Fifth, even at this late date we will be open to the will and power of God to provide a different outcome to what now seems inevitable.

Sixth, we will continue to work together within The Lutheran Church—Missouri Synod to accomplish the objectives of the Synod to the glory of God, the good of His people and the increase of His Kingdom. We want to be part of a Psalm 133 community.

We are grateful for the people of the Michigan District. As your Board of Directors, we seek to serve you in this tender time. Please pray for all involved, that God’s wisdom and mercy would lead us through these days.

Rev. David A. Davis

Michigan District, LCMS

Dr. Stephen R. Boergert

Michigan District Board of Directors


For more information about Concordia University Ann Arbor, visit

For more information about Concordia University Wisconsin, visit

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This blog is published by the Communications Department of the Michigan District, LCMS.

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Robert Rahn - June 25, 2024

Appreciate much more this report from Pres. Davis rather than the previous conciliatory one. By the Board of Regents totally rejecting the autonomous plan submitted by the committee and the revelations of the thinking of the BofR it appears to me that CU-W has as its main desire to perpetuate and enhance their position. I can only imagine what some of the next steps are. I fear that the attempt will be made to sell off land, rent out space and other types of foolery to only enhance the future of CU-W. It does not bode well for supporting the current weak-kneed approach being taken by the BofR. It seems they are interested in deLutheranizing the approach. One wonders if the woke accusations against CUW had more substance than what we were led to believe. I see a lack of the Christian spirit needed to solve the issue and I look forward to the BofD MI to continue to look for an autonomous solution. This move also makes the effort of CU-TX seem to be more acceptable than before.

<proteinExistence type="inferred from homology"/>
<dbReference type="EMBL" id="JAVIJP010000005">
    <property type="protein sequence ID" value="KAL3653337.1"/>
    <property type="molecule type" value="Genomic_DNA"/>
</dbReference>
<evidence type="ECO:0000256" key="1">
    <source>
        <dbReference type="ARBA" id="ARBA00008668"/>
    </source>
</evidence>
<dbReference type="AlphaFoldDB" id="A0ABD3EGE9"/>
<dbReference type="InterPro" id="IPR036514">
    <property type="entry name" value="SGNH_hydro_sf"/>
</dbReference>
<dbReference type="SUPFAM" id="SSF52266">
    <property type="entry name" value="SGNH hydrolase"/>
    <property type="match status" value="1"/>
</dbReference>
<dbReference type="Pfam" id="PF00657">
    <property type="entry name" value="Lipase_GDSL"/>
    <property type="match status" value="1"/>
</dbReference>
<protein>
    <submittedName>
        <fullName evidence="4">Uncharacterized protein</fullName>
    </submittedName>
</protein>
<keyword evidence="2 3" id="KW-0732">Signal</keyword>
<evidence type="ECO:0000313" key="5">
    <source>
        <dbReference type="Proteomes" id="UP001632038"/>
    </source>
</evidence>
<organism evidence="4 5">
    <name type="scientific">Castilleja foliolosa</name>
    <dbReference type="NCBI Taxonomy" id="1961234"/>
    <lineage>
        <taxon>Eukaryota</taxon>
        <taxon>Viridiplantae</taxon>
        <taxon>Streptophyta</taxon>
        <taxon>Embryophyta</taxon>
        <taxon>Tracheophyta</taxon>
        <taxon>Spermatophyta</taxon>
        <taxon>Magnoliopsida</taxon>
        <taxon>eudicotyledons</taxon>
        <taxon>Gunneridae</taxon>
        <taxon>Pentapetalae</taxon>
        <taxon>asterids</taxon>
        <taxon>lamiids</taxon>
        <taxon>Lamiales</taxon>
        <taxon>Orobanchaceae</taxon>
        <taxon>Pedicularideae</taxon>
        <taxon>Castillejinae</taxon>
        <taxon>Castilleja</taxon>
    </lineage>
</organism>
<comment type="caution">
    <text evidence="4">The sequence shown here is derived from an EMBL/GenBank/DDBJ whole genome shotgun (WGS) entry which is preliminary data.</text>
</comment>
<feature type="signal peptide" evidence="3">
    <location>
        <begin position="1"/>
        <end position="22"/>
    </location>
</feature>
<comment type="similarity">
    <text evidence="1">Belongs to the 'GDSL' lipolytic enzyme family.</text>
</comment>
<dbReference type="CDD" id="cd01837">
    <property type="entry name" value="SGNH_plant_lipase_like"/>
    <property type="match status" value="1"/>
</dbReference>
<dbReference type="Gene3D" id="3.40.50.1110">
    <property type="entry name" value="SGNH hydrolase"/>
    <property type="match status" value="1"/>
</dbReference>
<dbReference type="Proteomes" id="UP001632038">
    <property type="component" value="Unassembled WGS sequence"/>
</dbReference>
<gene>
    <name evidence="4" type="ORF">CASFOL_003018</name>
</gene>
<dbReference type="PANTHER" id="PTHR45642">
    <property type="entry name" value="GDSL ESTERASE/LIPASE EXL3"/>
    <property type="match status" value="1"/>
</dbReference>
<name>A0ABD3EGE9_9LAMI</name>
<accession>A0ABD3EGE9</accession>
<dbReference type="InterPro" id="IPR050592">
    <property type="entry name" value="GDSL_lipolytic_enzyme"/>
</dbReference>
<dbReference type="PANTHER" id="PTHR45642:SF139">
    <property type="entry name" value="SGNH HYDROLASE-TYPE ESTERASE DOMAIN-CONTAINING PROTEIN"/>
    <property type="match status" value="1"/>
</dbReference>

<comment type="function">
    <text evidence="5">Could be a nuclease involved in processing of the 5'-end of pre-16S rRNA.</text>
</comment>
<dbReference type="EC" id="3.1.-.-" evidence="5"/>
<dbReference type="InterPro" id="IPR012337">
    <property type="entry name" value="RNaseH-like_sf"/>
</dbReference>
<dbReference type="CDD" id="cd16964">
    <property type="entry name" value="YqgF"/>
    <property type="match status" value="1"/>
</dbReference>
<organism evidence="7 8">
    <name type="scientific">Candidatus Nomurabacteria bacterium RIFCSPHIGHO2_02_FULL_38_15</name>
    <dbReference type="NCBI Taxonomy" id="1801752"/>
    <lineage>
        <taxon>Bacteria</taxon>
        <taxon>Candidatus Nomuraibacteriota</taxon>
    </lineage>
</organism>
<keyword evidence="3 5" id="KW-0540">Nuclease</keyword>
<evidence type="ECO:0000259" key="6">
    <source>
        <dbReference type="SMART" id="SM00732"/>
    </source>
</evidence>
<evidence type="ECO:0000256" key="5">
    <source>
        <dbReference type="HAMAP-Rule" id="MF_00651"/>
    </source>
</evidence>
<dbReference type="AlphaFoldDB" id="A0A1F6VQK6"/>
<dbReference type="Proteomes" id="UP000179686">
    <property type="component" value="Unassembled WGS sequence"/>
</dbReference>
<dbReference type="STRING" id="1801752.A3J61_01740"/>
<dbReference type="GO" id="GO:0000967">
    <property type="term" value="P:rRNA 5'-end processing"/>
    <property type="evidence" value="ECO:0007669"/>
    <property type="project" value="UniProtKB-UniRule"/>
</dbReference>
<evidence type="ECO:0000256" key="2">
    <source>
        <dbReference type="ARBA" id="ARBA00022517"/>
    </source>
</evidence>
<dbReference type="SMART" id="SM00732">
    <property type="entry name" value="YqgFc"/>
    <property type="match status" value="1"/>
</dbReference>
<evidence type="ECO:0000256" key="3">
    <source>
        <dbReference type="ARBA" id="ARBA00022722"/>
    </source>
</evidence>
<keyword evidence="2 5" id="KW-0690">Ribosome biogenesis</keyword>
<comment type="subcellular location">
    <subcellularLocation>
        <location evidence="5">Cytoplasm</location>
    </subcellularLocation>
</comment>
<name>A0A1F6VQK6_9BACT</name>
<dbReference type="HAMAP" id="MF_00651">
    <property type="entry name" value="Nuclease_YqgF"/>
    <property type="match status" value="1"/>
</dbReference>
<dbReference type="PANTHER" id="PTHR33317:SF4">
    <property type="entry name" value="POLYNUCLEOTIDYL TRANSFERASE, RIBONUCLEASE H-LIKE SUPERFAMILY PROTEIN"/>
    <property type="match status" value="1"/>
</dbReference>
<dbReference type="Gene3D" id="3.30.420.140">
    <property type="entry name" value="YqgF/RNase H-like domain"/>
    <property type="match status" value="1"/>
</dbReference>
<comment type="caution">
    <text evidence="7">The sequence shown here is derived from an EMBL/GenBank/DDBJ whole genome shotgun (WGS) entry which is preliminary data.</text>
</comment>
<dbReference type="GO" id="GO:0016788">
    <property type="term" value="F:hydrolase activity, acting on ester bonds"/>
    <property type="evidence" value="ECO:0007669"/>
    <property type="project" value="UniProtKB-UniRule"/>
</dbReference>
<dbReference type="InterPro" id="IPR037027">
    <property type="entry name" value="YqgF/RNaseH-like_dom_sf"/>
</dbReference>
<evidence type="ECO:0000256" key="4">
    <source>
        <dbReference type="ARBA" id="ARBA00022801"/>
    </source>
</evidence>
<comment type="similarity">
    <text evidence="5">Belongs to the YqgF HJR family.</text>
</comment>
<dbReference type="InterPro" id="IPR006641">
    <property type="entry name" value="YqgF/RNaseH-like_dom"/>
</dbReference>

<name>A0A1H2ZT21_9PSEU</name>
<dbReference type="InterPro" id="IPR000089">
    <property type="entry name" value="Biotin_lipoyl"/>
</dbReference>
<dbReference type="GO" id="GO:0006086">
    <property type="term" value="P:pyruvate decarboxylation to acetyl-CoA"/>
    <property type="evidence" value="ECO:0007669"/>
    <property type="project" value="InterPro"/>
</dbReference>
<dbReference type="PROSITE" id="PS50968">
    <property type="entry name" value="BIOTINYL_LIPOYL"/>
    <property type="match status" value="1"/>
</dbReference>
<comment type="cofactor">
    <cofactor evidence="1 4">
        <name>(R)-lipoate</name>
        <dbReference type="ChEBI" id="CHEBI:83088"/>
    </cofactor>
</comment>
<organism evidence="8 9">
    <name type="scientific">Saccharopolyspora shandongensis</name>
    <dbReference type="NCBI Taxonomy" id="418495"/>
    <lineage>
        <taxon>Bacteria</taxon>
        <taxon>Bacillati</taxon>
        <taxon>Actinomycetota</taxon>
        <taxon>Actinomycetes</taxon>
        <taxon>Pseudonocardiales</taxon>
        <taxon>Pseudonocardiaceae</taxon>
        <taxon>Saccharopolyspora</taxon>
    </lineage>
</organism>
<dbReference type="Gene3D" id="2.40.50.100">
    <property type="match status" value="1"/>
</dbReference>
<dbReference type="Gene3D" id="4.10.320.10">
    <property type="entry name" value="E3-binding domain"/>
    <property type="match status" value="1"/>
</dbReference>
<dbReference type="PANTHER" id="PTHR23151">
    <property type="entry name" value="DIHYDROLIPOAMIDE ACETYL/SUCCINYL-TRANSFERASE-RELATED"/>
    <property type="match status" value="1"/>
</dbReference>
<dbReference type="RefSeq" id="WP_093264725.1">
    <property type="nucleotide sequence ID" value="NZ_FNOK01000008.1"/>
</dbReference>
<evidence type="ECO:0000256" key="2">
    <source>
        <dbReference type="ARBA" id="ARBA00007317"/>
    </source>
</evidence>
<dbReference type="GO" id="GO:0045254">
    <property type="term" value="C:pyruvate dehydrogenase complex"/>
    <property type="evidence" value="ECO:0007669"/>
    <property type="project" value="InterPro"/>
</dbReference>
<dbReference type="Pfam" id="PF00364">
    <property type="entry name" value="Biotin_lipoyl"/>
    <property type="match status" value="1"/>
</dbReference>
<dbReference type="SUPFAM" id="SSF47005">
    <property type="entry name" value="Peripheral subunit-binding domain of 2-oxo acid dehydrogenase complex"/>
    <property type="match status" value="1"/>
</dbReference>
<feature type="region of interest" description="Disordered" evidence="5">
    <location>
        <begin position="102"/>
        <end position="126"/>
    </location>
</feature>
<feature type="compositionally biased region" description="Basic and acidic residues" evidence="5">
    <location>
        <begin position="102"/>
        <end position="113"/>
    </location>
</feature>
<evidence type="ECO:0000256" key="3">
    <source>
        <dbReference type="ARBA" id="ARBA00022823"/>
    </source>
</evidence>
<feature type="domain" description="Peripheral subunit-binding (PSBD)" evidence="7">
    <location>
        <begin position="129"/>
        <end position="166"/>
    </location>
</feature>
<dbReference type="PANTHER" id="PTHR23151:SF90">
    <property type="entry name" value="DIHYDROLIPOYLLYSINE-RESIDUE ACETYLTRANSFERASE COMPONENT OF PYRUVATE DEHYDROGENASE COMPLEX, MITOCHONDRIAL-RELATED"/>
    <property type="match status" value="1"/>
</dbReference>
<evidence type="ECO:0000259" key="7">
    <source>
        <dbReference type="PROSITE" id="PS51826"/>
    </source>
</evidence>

John - June 25, 2024

In light of our new monastic institution in Wyoming, with its effort to rebirth Stephanism in the LCMS, has anyone considered the idea of birthing a new college outside the Concordia system with a focus on living a confessionally Lutheran life in the world. Some assistance in such an effort might be gained from the Oswald Hoffman school of outreach at Concordia St Paul if it’s still in operation there…perhaps even providing a potential refuge for the school if St Paul comes under attack next?

Beth DeMeritt - June 25, 2024